The Dianthus in my garden are one of the first flowers to bloom in early spring, just after the daffodils are done. These are the low-growing variety with pink, red, or white flowers. The plants are covered in blooms and come back every year.
Many Dianthus are perennial and range in height from a low ground cover (4-5 inches) to the tall carnations (around 2-3 feet). They prefer well-drained soil and will not tolerate wet conditions. This is especially true in winter. Preferred soil is neutral to slightly alkaline. Plant in full-sun to part-sun in zones 3-10.
To encourage the plant to keep blooming, remove spent blooms. However, if you want to collect seeds, then you will need to allow them to fully form and then dry out.
Dianthus are deer resistant and generally pretty hardy (generally the shorter they are, the hardier they are), requiring little maintenance. As the plants grow and spread, you can divide them and redistribute throughout your garden.
Pinks are a type of low-growing Dianthus (about 4-5 inches) with blue-green needle-like leaves. The flowers are abundant. As the plant spreads each year, you can separate the plant and replant elsewhere. They bloom in spring or summer, depending on the variety. Pinks have a kind of ragged edge to the flower though the blooms can be red, white, or pink or a color in-between. Fire witch is a particularly vibrant pink.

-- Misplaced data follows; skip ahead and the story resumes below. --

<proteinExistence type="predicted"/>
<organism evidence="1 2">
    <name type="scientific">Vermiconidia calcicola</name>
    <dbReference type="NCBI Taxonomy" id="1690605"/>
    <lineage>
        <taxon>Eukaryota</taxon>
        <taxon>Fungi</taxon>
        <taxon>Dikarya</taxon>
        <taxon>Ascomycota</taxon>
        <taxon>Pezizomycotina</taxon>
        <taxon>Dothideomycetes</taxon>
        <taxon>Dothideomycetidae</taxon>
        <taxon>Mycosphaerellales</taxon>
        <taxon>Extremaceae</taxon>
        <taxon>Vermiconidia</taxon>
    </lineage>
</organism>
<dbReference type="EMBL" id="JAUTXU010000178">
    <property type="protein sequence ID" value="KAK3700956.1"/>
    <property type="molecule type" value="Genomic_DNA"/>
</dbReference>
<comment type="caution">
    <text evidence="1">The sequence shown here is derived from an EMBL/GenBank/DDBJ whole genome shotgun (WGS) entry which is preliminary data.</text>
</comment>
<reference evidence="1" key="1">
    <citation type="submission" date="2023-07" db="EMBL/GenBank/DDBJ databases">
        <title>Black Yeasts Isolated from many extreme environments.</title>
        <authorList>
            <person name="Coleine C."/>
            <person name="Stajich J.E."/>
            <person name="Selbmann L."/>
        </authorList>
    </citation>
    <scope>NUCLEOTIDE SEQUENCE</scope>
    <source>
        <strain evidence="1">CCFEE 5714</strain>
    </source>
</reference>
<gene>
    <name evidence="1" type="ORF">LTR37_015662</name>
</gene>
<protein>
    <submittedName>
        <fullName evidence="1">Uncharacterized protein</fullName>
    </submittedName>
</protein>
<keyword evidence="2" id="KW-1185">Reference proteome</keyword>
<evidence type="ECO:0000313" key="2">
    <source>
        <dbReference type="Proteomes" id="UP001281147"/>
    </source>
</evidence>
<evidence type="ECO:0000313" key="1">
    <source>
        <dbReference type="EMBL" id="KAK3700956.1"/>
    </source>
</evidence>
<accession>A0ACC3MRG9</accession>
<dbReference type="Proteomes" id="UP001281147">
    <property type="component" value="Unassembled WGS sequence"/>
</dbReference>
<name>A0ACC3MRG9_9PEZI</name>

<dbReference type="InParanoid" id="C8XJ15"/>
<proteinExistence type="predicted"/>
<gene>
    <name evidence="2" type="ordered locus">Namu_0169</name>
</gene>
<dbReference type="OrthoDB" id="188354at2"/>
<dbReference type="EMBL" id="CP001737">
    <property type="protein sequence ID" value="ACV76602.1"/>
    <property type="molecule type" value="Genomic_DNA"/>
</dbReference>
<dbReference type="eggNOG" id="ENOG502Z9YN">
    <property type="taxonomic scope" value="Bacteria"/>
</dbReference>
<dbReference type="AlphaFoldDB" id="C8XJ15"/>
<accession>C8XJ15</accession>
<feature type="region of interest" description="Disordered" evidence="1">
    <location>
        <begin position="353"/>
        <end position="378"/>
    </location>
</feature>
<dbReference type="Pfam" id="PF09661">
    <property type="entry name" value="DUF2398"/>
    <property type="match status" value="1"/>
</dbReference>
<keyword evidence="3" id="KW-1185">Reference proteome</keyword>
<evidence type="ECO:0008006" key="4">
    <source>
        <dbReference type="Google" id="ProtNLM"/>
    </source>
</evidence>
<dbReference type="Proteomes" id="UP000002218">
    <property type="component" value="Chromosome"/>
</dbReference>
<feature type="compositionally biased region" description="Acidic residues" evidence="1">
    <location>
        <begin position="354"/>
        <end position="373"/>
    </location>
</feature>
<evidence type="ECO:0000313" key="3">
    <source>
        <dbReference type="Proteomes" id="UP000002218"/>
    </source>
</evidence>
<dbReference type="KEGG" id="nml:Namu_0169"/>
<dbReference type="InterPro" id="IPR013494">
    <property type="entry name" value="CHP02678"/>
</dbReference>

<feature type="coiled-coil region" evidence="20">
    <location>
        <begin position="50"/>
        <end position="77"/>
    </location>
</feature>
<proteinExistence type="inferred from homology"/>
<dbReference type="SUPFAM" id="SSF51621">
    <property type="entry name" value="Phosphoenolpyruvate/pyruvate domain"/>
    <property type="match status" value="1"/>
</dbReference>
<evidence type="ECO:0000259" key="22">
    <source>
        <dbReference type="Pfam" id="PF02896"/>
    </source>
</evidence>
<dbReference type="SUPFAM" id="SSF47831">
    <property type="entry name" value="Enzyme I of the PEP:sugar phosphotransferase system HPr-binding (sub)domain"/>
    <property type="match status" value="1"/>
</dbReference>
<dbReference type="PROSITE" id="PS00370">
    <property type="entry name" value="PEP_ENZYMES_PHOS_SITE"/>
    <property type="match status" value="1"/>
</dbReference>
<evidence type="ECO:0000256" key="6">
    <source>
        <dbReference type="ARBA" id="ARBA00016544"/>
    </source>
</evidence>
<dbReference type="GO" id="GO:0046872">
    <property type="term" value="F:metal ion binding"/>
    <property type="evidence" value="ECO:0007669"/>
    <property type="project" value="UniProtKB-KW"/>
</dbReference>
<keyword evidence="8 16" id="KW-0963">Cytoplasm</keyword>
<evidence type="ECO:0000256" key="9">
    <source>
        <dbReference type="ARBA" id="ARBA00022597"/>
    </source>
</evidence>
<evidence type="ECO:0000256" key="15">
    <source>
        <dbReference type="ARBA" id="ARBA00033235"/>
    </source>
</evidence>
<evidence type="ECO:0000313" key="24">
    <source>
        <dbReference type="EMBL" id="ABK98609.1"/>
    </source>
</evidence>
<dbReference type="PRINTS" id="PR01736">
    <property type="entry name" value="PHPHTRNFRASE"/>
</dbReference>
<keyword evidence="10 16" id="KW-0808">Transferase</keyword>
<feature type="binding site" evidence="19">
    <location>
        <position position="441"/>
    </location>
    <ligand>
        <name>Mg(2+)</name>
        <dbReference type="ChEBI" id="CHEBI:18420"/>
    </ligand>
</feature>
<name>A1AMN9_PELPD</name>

Sweet Williams – Dianthus barbatus
This plant is biennial or annual. It is tall and can grow up to 2 feet. Flowers can be single or double and have a sweet light fragrance. You might find these seeds in some wildflower mixes. Hardy to zone 4.
There are hybrids of each of these types of Dianthus, resulting in a wide variety of options for your garden.
Benefits of Dianthus to Wildlife
This photo speaks volumes. Some dianthus are particularly attractive to pollinators. You’ll find yellow and pipevine swallowtail butterflies, Gulf fritillaries, bees, and more feeding on the blooms.
Many Dianthus are deer resistant, which is good news for those of us in heavily populated areas.